The first pixel data is a piece of pixel data which is received by the pixel data receiving unit 101 prior to the to-be-coded pixel data. The second pixel data is a piece of pixel data that indicates a value calculated by an operation using pieces of pixel data which are received by the pixel data receiving unit 101 prior to the to-be-coded pixel data. The third pixel data is a piece of pixel data that is generated by decoding, by the image decoding device 110, a piece of coded data that has been generated by coding, by the image coding device 100, a piece of pixel data prior to the to-be-coded pixel data.

The prediction value calculation unit 102, which will be described in detail later, calculates a prediction value of the to-be-coded pixel data using a received piece of pixel data (S115 in FIG. 2).

Here, one of methods for coding pixel data is a prediction coding method. The prediction coding method is a coding method by which a prediction value, which will be described later, for the to-be-coded pixel is calculated, and then a difference value between a value of the to-be-coded pixel and the calculated prediction value is quantized. Hereinafter, the prediction value for the to-be-coded is pixel is referred to simply as a “to-be-coded pixel prediction value”.

The to-be-coded pixel prediction value is a value that is generated by predicting the to-be-coded pixel value using values of one or more neighboring pixels of the to-be-coded pixel. The above employs characteristics that a value of a neighboring pixel of the to-be-coded pixel has a high possibility of having the same value as the to-be-coded pixel value or having a value close to the to-be-coded pixel value. In the prediction coding method, by employing the to-be-coded pixel prediction value, it is possible to calculate the calculated difference value as small as possible and thereby suppress a quantization width.

FIG. 5 is a diagram showing an arrangement of neighboring pixels of the to-be-coded pixel, which are used in calculating the prediction value. “x” shown in FIG. 5 represents the to-be-coded pixel value. Furthermore, “a”, “b”, and “c” shown in FIG. 5 are pixel values of the neighboring pixels used to calculate the to-be-coded pixel prediction value “y”. The following presents prediction equations (1) to (7) which are generally used to calculate a to-be-coded pixel prediction value.
y=a  (Equation 1)
y=b  (Equation 2)
y=c  (Equation 3)
y=a+b−c  (Equation 4)
y=a+(b−c)/2  (Equation 5)
y=b+(a−c)/2  (Equation 6)
y=(a+b)/2  (Equation 7)
As described above, the prediction value calculation unit 102 calculates the to-be-coded pixel prediction value “y” using pixels values “a”, “b”, and “c” of neighboring pixels of the to-be-coded pixel. A prediction difference Δ(=y−x) between the prediction value “y” and the to-be-coded pixel “x” is calculated, and the prediction difference Δ is coded.

Using any one of the above-presented prediction equations (1) to (7) for a received piece of pixel data, the prediction value calculation unit 102 calculates a to-be-coded pixel prediction value and provides the calculated prediction value to the difference calculation unit 103.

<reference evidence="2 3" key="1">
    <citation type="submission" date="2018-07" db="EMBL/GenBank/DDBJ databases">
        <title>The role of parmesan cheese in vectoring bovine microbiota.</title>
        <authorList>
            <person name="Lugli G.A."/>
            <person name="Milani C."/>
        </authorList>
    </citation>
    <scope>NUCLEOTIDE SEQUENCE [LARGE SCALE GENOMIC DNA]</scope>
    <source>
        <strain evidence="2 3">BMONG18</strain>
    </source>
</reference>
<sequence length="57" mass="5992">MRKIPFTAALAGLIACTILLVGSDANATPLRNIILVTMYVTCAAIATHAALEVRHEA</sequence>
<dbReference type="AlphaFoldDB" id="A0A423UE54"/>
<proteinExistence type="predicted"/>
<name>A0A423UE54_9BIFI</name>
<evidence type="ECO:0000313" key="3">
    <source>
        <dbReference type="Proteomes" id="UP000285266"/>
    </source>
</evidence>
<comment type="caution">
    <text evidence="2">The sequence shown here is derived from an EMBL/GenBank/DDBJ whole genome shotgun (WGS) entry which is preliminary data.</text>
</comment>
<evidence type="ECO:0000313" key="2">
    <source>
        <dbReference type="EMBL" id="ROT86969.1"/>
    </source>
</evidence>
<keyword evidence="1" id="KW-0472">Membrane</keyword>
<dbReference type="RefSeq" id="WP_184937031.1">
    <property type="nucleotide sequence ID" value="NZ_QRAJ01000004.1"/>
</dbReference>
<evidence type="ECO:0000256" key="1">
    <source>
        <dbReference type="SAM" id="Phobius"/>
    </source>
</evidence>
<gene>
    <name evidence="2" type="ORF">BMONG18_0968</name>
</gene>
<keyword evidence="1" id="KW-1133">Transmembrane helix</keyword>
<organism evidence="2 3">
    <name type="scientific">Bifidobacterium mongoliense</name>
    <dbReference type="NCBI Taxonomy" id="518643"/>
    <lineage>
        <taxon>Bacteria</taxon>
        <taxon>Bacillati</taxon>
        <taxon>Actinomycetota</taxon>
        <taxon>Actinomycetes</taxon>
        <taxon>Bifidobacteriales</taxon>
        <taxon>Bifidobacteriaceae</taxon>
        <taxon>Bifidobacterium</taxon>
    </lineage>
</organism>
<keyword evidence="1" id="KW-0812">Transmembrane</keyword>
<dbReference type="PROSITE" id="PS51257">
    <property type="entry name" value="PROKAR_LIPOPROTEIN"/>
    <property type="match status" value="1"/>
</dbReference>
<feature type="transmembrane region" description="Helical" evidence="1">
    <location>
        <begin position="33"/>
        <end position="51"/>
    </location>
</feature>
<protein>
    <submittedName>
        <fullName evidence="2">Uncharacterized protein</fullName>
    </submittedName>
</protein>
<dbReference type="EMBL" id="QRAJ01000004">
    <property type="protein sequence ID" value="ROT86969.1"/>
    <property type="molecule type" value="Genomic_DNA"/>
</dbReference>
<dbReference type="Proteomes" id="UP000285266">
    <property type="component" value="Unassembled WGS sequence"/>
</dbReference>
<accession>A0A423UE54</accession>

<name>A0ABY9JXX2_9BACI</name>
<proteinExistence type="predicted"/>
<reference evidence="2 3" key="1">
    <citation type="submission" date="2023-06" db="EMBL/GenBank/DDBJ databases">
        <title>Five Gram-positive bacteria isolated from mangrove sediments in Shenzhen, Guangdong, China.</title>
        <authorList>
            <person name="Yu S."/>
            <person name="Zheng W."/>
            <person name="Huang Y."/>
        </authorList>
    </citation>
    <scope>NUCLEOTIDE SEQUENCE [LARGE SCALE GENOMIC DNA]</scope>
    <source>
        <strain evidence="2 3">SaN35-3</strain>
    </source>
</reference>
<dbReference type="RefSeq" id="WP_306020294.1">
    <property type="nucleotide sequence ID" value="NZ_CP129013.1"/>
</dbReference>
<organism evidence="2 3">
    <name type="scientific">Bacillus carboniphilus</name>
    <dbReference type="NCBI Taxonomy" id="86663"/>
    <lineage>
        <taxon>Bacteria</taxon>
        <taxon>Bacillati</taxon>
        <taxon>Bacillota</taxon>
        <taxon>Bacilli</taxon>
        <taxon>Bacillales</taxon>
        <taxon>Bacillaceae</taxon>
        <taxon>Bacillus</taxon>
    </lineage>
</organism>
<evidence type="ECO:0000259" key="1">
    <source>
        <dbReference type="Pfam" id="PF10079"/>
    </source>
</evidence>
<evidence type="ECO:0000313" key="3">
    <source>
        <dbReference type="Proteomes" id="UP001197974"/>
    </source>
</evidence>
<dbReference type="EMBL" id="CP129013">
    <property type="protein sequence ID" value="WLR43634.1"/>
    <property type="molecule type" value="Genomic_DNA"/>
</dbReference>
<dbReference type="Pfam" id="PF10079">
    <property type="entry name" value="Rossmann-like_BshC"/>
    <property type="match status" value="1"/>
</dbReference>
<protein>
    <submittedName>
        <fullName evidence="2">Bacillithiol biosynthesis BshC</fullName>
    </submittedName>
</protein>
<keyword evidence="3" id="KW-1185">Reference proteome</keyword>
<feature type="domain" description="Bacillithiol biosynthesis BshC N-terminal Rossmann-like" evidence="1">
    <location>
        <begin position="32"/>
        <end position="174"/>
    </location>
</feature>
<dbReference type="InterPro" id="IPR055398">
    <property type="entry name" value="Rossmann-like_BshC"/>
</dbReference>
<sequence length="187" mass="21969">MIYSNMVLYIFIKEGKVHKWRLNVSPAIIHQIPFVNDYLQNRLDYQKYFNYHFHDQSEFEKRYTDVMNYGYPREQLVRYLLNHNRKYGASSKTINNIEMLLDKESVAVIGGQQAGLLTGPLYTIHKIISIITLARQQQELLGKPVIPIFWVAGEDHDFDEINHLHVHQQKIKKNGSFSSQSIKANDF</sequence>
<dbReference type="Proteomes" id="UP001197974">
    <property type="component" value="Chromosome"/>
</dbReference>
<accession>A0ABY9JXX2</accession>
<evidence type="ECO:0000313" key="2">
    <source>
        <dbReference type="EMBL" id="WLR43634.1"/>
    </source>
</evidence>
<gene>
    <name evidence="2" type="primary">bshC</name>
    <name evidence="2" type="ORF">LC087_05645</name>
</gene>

It should be noted that the method of calculating a to-be-coded pixel prediction value a is not limited to the method using one of the prediction equations (1) to (7). For example, if it is possible to secure enough capacity of the internal memory buffer in compression processing, values of other neighboring pixels except pixels adjacent to the to-be-coded pixel are also held in the memory buffer and used in the prediction. Thereby, it is possible to enhance an accuracy of the prediction.

The image coding device 100 further includes a quantization width setting unit 104, a fixed bit width setting unit 107, and a surplus bit count unit 105. It should be noted that all or a part of units included in the image coding device 100 may be implemented as hardware. It should also be noted that all or a part of the units included in the image coding device 100 may be implemented as module(s) of a program executed by a Central Processing Unit (CPU) or the like.

The difference calculation unit 103 calculates a difference value between (a) the to-be-coded pixel value provided from the pixel data receiving unit 101 and (b) the prediction value provided from the prediction value calculation unit 102. Hereinafter, the difference value calculated by the difference calculation unit 103 is referred to as a “prediction difference value”. The prediction difference value is a value calculated by subtracting the prediction value from the to-be-coded pixel value. The difference calculation unit 103 provides the calculated prediction difference value to the quantization width setting unit 104 (S116 in FIG. 2).

The fixed bit width setting unit 107 sets the previously-described fixed bit width according to instructions from the outside. Hereinafter, information indicating the fixed bit width is referred to as “fixed bit width information”. Then, the fixed bit width setting unit 107 provides the fixed bit width information to the packing unit 106, the quantization width setting unit 104, and the surplus bit count unit 105.